Can intravenous antibodies known as IVIG (intravenous immunoglobulin) be used to treat my child with COVID-19? This is not recommended as a treatment of acute COVID-19. IVIG has been used in some pediatric cases of COVID-19 but there is no clear evidence of benefit in COVID-19 disease in children.
Should I send my child to school?
In making the decision to send your child to school, you should consider the following:
What is in my child best interest, not just physically but also mentally, emotionally and socially?
Does my child going to school bring added complexity or difficulty for my family and household members?
Can all of the needs my child has in school be met at this time?
Does my child have proven immune deficiency which is currently affecting their health status? In considering this question ask yourself, if there were not a COVID-19 pandemic, would my child’s health status prevent them attending school?
How long can I continue with an alternate arrangement to meet the demand of tutoring and learning?
Have you asked your child how they feel about the current climate, COVID-19 and their health? Have you really listened to their answers?
What options are my child’s school and school district offering? If you are confused about this, have you reached out to the discuss any complexities in your circumstances and reasons you are seeking further options? Please remember that whichever school your child is attending, they are struggling with all of the same questions you are, and this is multiplied by all the children they are responsible for. You should only reach out with questions regarding complexities to your child fitting in with current proposals and if you have been unable to find answers on the resources put out for us all to access.
People keep saying there needs to be an adjustment to this new normal, but there is nothing normal about this situation we are in. But the truth is as parents we are always evaluating what is best for our children and our families. These are just the new set of circumstances to work in. The difficulty is we are so unfamiliar with some of these considerations and the landscape keeps changing. The message is still simple; stay safe AND keep healthy. Education and developmental consideration are important aspects of health. The reality is that the current situation caused by this COVID-19 pandemic is here to stay for a while. The balance between keeping our children safe and healthy is ever so important.
Remember, we are continually gaining and learning more about Covid-19 and therefore, it is important to keep up to date with new information by: listening to our BC Health offices, checking the CDC, and remaining engaged with health care teams and professionals involved in your child’s care in order to receive the most accurate and up to date information.
What do we practically have to do when it comes to transmission of COVID-19?
With all of the terms out there in relation to COVID-19, it is important to clarify some terms in relation to transmission. These are terms that are being used very much today.
The Incubation period is a median of 3-5 days but ranges from 2 to 14 days. This is the science from which governments use to determine the Isolation period one needs to abide by if they are exposed to COVID-19 or travel into a new jurisdiction requiring isolation prior to mingling with the new community. The Incubation period is the time whereby someone is at risk of developing symptoms of COVID-19 due to potential exposure and after which it is highly unlikely to happen. For most jurisdictions this is usually regarded as 14 days. This is why those with potential exposure are asked to self-isolate for 14 days. The Infectious period however describes the period of time when a person has developed symptoms of COVID-19 and remains contagious to others. It is regarded as a 10-day period from the onset of symptoms. Therefore, if a person develops fever on day 1, a cough on day 3 and diarrhea on day 5, they remain contagious for 10 days from the day when the fever started, i.e. day 1. Here the Isolation period would therefore be 10 days. If the person remains ill after that 10 day period, they are regarded as non-infectious in terms of COVID-19 but obviously if there was additional exposure to COVID during this 10 day period, that person would have to start an Incubation period and Isolation period for 14 days from the day of exposure. If there was no COVID exposure but the person is still unwell after 10 days, a sensible approach to re-mingling with the community should be exercised as there could be many other infectious causes other than COVID-19. Appropriate actions therefore should be taken.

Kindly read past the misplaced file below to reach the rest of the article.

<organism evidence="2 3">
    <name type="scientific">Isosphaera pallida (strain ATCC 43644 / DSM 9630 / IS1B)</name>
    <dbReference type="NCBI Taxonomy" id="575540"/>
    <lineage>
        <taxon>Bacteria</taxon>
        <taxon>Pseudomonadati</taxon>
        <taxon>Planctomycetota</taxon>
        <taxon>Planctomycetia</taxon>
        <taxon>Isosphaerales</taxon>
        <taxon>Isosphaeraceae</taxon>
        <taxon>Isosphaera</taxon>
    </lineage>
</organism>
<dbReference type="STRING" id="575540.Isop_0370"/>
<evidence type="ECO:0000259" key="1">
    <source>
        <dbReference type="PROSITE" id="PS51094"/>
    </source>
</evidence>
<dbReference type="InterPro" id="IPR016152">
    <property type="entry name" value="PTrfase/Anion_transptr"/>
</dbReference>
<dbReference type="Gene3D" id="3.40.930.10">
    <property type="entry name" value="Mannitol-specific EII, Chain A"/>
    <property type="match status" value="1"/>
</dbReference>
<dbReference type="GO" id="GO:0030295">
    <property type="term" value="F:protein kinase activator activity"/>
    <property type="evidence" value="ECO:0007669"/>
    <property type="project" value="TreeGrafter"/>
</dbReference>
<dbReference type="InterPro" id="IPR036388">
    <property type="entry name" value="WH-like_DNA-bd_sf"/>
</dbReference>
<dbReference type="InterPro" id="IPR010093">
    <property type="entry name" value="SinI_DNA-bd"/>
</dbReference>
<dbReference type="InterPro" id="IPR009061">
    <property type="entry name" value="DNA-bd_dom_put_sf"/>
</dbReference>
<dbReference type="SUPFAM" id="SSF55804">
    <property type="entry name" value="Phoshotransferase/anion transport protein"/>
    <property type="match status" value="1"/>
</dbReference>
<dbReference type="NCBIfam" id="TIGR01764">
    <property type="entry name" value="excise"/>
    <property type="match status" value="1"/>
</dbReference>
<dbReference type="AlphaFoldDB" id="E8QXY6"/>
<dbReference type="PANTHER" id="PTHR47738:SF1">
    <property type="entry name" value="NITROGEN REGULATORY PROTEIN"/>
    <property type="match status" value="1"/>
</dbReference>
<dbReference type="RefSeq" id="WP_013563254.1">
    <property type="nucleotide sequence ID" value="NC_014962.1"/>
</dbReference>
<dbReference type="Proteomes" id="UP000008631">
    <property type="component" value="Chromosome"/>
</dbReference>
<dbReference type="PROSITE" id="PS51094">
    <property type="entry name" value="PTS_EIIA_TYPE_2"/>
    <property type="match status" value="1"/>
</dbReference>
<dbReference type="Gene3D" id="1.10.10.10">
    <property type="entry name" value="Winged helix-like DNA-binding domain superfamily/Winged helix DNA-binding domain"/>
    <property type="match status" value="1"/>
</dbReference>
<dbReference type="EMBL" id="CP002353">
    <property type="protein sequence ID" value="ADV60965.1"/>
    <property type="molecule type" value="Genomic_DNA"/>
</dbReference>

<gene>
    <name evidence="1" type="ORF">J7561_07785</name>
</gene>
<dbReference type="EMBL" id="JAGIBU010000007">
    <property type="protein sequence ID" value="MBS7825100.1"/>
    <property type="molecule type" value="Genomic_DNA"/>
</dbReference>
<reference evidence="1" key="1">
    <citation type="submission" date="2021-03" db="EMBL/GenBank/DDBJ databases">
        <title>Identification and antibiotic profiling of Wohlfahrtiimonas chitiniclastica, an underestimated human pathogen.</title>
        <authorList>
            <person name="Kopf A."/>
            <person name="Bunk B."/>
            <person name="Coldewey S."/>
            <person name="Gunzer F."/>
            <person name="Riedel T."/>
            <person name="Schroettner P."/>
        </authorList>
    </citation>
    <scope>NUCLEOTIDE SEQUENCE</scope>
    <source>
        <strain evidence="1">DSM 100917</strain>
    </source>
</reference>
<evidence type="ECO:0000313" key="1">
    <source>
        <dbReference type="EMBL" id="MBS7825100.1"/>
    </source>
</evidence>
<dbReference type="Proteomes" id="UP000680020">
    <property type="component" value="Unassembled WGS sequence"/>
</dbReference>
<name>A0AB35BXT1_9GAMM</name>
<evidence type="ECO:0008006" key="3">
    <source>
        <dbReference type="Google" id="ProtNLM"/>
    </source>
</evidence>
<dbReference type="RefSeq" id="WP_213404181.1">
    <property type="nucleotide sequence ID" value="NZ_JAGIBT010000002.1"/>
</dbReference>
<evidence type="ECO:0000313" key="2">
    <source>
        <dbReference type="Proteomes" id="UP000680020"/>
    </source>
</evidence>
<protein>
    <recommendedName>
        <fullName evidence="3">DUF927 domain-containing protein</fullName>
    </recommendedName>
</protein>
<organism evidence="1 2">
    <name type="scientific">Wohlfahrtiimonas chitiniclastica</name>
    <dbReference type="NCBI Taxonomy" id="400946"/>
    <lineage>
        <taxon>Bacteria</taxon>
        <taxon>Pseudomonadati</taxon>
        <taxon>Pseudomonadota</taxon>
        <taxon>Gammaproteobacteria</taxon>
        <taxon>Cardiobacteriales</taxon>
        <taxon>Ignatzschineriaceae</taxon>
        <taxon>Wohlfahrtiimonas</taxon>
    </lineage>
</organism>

What happens if a COVID-19 test has been done and is negative?
If the person has symptoms or they have travelled outside of Canada in the last 14 days, then they should have an Isolation period for 14 days. If the person no longer has symptoms, that is they have resolved, then they should have an Isolation period for 10 days. These actions would also be true if a person presents with symptoms of COVID-19 and has not been tested.
What happens if a COVID-19 test has been done and is positive?
Public Health will contact the person and advise them on their next actions, and this will likely be the person having an Isolation period for 14 days whether or not the person has ongoing symptoms. Self-reporting and follow-up on clinical condition arrangements will be made. It is true to note that the person will remain infectious for 10 days from the onset of the first symptom however, what must also be considered is that positive cases of COVID-19 in asymptomatic people have been documented. Therefore at least in some jurisdictions, including ours the Isolation of 14 days in this case scenario is the likely option to be recommended.
Dr. Kevin Ansah
BC Centre of Disease Control